Can we instantiate compositional inference in a dynamic setting? Which setting is best?

- Does the Kalman filter to have a simple expression here? It should!
- How does the resulting account of filtering relate to variational filtering (K. J. Friston, Trujillo-Barreto, and Daunizeau 2008) in “generalized coordinates” (Da Costa et al. 2021), or indeed to other methods such as BFFG (van der Meulen 2022)?

Coalgebras for a polynomial functor over \(\mathbf{Set}\) can be understood as deterministic discrete-time open dynamical systems, and their category forms a topos (Spivak 2022, sec. 3.1). It is possible to generalize this construction to continuous-time systems (St Clere Smithe 2023b).

- Do the resulting categories also form topoi?

What is the relationship between the topoi of coalgebras and topoi of interval sheaves (Schultz, Spivak, and Vasilakopoulou 2020)?

What is the relationship between (i) the internal language of a topos of coalgebras, (ii) coalgebraic logic (Kurz 2006), and (iii) temporal type theory (Schultz and Spivak 2019)?

Is the abstract relationship between Markov processes and random dynamical systems akin to randomness pushback (Fritz 2019, Definition 11.19)?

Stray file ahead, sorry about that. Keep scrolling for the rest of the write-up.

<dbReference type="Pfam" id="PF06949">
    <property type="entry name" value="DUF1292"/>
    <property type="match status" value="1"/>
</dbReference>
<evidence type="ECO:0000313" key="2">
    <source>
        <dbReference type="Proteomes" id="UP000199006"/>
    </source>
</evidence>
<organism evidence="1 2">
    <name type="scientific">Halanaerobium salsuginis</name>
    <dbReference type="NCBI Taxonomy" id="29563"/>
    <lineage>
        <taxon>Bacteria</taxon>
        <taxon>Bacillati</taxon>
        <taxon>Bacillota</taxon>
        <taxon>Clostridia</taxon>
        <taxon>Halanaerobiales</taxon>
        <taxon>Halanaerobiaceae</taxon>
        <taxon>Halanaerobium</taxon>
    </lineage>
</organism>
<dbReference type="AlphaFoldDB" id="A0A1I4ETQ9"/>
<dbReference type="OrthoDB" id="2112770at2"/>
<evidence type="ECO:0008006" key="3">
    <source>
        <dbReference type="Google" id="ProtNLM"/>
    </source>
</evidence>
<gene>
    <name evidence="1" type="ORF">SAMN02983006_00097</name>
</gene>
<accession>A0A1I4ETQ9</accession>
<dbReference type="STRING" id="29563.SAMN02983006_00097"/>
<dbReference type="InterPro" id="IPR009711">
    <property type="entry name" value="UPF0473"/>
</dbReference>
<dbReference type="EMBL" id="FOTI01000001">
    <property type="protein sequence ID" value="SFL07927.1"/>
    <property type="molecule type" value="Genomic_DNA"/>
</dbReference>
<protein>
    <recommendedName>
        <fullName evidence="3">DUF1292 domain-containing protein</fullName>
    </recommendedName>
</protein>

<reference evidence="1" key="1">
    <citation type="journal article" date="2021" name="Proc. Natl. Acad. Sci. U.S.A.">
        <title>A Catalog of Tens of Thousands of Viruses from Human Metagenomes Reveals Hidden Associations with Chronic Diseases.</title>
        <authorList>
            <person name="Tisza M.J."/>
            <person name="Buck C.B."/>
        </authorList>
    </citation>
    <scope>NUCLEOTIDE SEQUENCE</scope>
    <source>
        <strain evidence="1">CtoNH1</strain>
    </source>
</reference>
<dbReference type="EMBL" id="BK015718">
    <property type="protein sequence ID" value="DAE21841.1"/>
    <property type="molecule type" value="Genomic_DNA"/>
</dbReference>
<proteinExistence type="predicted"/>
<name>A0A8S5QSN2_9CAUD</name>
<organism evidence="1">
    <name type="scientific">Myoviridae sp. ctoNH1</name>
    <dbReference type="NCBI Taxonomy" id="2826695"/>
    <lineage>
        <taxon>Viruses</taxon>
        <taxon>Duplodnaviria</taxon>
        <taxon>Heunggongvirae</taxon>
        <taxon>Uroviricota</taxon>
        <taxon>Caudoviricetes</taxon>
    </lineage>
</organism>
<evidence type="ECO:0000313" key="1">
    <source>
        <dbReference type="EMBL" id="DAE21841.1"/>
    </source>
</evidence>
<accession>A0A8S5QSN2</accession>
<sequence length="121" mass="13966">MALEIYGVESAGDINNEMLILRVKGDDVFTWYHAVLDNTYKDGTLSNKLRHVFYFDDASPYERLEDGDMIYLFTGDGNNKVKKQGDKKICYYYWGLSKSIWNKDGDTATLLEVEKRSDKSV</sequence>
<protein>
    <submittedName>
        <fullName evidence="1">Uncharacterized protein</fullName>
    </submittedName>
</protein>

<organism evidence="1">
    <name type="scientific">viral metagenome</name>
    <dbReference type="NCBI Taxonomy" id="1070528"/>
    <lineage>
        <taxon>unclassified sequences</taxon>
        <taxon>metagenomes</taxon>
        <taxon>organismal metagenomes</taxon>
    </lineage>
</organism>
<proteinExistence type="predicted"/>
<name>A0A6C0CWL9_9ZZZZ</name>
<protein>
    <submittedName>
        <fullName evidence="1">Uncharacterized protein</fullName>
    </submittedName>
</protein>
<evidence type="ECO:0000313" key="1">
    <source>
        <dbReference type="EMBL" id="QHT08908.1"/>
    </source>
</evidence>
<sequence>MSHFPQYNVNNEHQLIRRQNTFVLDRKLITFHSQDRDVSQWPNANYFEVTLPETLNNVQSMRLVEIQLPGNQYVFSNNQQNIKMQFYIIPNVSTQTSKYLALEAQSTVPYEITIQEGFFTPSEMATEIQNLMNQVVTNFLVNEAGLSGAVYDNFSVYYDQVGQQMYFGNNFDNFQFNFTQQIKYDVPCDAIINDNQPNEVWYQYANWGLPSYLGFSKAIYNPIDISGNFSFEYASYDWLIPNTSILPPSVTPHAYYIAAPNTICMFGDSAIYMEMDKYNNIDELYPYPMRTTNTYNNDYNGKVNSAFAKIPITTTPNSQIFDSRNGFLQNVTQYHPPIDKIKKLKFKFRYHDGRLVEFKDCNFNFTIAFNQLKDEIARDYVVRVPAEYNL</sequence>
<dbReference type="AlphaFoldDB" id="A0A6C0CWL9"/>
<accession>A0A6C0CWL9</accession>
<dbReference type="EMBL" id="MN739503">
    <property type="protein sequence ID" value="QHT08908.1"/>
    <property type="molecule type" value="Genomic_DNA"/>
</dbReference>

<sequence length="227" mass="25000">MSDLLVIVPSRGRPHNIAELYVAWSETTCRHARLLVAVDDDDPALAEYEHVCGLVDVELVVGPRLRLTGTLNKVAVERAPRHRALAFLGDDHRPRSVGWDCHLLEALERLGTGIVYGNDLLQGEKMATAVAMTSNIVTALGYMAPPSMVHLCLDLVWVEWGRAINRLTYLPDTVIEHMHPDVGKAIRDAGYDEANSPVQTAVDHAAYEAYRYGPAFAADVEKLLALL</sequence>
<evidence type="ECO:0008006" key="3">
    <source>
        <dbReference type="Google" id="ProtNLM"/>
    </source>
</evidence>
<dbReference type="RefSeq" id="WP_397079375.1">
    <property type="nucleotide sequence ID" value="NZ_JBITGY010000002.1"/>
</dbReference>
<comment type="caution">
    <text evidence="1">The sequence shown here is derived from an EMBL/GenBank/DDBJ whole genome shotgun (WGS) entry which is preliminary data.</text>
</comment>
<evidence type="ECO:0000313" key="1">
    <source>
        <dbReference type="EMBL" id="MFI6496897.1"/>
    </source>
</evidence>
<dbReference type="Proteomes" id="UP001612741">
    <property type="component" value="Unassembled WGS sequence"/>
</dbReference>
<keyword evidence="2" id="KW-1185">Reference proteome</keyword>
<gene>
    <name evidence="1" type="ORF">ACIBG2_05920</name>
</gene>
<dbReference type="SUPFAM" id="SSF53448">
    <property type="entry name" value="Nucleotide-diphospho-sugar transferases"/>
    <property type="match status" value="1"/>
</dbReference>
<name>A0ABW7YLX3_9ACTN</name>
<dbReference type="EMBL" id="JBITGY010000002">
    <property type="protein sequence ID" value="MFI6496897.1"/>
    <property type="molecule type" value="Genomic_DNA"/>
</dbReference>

## Compositional active inference

It is natural to think of agent-environment interactions as constituted by two dual processes: one being *perception*; the other being *action*. Active inference explains both of these using approximate Bayesian inference: perception involves an agent changing its internal model, while action involves the agent changing its environment; in both cases, the aim is to minimize surprise or prediction error, given beliefs about how the world should be.

*Compositional* active inference (St Clere Smithe 2021b, 2022a) is a category-theoretic account of active inference and its compositional structure, which aims to expose the fundamental structures underlying multi-agent systems, from multicellular life to ecosystems and economies. It is a work in progress, grounded in my DPhil work and expected to fit into the frameworks of categorical cybernetics (Capucci et al. 2022; St Clere Smithe 2021a) and categorical systems theory. Since it touches on most of the topics on this page, there are many open questions; specific to active inference itself are the following.